The preparatory or roughing-in stage
Excellent roughing (removing material from surfaces, removing visible waste and residues, etc.) before the cleaning and disinfecting stage is crucial. This first phase has a direct influence on the performance of the following steps.
Rinsing is an often neglected, but also important step. In addition to removing dirt and germs, rinsing removes residual traces of cleaning and disinfecting agents.
Caution: Interference between a disinfectant and other substances can reduce the effectiveness of disinfecting agents. Therefore, cleaning should be followed by rinsing before disinfecting. To save time, it is possible to opt for a 2-in-1 product in which the detergents and disinfectants work in synergy.
It is also important to report any problems encountered that could hinder compliance with the protocol: water leaks, empty canisters, unsuitable water temperature, etc.
4. Cleaning and disinfecting cleaning equipment
Every cleaning protocol includes the cleaning and disinfection of cleaning equipment. To ensure good hygiene, you must clean with clean and disinfected cleaning equipment. Otherwise, germs proliferate and instead of cleaning, you spread pathogens all over again. This is a basic hygiene measure.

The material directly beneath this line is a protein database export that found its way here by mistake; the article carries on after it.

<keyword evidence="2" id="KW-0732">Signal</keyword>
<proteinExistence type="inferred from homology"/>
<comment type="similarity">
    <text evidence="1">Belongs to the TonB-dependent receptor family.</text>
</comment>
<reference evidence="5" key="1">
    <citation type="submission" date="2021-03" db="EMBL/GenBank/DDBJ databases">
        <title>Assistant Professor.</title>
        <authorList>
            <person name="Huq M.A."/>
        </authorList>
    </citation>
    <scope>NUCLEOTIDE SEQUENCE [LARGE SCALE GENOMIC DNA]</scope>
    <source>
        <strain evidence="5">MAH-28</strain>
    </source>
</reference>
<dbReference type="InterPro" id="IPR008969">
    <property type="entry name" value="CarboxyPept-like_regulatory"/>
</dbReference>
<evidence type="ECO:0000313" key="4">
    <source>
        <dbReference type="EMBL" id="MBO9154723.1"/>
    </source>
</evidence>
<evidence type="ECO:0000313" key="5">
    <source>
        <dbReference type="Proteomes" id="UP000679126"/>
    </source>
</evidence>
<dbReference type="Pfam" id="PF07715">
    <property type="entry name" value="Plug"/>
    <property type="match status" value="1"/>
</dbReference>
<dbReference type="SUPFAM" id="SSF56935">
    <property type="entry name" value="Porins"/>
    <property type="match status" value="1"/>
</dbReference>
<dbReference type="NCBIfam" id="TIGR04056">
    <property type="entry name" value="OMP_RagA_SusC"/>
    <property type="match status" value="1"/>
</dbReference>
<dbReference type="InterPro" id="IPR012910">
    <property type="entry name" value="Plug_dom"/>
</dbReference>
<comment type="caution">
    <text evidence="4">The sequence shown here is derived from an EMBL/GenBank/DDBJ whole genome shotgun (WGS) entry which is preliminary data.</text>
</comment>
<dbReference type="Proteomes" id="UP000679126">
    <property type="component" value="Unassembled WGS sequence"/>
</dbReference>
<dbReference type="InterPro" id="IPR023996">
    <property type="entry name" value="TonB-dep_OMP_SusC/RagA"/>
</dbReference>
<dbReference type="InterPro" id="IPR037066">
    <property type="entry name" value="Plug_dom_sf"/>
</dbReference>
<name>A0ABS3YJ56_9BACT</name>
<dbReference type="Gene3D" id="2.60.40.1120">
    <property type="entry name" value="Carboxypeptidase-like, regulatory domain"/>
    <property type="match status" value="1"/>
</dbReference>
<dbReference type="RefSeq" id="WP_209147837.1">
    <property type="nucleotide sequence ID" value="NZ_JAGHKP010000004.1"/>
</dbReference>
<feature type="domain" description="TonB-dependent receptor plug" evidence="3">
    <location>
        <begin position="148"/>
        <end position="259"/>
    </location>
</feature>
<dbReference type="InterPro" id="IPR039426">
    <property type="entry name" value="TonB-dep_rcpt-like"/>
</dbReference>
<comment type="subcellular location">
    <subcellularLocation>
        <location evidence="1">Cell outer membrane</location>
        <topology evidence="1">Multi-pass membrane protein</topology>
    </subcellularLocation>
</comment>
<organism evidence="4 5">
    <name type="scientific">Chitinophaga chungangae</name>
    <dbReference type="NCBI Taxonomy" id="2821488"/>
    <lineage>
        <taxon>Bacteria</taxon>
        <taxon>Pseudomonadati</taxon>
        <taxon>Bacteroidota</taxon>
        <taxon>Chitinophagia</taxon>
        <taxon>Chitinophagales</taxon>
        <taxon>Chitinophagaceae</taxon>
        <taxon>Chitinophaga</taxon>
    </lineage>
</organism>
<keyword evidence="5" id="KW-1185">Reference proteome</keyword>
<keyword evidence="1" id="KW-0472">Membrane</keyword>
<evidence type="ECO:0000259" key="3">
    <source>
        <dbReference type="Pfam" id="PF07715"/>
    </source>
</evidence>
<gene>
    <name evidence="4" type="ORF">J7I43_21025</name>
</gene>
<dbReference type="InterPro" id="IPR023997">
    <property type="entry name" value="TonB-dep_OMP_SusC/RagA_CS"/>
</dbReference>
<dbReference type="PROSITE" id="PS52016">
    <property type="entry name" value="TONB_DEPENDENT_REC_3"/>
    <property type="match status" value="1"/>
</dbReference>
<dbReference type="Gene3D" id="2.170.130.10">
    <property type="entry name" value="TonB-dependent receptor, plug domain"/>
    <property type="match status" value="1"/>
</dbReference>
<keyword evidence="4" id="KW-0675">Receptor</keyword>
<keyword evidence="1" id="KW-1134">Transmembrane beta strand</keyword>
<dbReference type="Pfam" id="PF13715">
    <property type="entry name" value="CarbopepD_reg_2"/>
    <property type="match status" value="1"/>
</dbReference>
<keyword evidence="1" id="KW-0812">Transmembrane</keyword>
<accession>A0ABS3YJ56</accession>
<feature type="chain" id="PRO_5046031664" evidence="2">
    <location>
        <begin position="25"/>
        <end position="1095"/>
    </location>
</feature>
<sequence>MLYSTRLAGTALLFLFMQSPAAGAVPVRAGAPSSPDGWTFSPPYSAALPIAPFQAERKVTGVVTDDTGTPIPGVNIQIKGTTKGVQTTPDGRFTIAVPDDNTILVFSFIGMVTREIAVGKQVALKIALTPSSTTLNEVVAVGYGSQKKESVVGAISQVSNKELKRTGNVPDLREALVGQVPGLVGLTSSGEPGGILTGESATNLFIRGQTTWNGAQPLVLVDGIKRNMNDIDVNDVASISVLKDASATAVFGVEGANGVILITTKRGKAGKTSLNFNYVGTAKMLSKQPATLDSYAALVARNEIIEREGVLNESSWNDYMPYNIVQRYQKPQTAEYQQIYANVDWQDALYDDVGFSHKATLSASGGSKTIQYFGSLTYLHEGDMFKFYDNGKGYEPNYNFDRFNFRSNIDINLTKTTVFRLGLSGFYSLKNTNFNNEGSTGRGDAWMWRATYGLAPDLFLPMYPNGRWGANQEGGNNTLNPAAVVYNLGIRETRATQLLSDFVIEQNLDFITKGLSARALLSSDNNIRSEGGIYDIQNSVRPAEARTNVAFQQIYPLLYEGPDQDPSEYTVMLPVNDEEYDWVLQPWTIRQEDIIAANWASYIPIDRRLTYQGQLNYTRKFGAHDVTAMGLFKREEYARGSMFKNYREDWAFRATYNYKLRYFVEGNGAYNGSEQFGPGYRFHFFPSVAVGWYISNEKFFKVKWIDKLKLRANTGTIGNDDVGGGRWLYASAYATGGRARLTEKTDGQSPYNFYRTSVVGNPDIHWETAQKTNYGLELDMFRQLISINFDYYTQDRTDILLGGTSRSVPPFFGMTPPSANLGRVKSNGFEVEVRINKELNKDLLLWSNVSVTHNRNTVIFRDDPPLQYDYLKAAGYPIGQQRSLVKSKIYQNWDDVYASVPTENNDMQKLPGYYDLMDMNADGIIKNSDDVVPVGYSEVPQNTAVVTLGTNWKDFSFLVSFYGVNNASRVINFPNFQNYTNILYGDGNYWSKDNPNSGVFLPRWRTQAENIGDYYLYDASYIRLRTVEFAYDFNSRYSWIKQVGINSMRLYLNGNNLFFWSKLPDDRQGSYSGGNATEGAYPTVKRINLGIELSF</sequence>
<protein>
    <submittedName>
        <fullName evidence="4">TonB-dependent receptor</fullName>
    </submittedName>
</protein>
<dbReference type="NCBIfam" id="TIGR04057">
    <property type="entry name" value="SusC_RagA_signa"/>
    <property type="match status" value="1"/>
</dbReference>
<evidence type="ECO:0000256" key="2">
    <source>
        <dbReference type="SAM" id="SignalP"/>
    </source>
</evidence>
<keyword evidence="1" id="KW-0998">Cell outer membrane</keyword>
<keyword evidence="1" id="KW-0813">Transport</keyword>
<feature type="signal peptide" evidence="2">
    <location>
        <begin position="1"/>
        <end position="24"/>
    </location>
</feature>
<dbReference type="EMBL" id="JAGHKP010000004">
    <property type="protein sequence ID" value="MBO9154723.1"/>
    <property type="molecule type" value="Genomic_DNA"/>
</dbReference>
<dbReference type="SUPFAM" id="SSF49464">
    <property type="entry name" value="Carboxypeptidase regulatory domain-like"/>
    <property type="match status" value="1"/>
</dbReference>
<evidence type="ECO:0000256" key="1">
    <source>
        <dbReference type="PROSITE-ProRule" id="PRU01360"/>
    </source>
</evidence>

Brushes, mops, sprayers, foam guns, hand sinks should be cleaned and disinfected after each use. Not only the soiled segment (brush bristles, microfibre), but the entire utensil (handle, trolley handle, bucket handle, sprayer), as it has been in contact with the hands of the staff.
What to do in case of an epidemic?
Use protective equipment
In case of a health crisis, it is recommended to use – in addition to your usual protection – gloves and face shields during cleaning in order not to re-contaminate the disinfected surfaces.
Expanding the scope of intervention
The intervention perimeter determines the areas where cleaning and disinfection must be carried out. A different frequency is established for each of the defined areas.
- Zone 1: The core business generally requires daily cleaning of surfaces and utensils handled
- Zone 2 : Stocks, storerooms, corridors, but also walls, ceilings and the inside of cupboards are generally cleaned and disinfected on a weekly or monthly basis depending on the sector of activity
- Zone 3 : Receiving and dispatch docks require annual or quarterly cleaning
During a health crisis, it is recommended that the frequency of cleaning of all areas be increased. Every area is a surface and every surface is a potential source of contamination.
Increase the frequency of cleaning
Increasing the frequency of cleaning and disinfection of a utensil (zone 1), helps to control the spread of a pathogen if the utensil is subsequently stored in a drawer that is also cleaned and disinfected. Otherwise there is a risk of recontamination.
Increase the cleaning and disinfection of sensitive or “high-touch” surfaces
High-touch surfaces are the surfaces frequently touched by staff and visitors and are therefore considered to be at high risk of contamination.
- Door, cupboard and fridge handles
- Soap dispensers
- Work tables
- Hygiene lock and hand-washing area
- Any area regularly in contact with the hands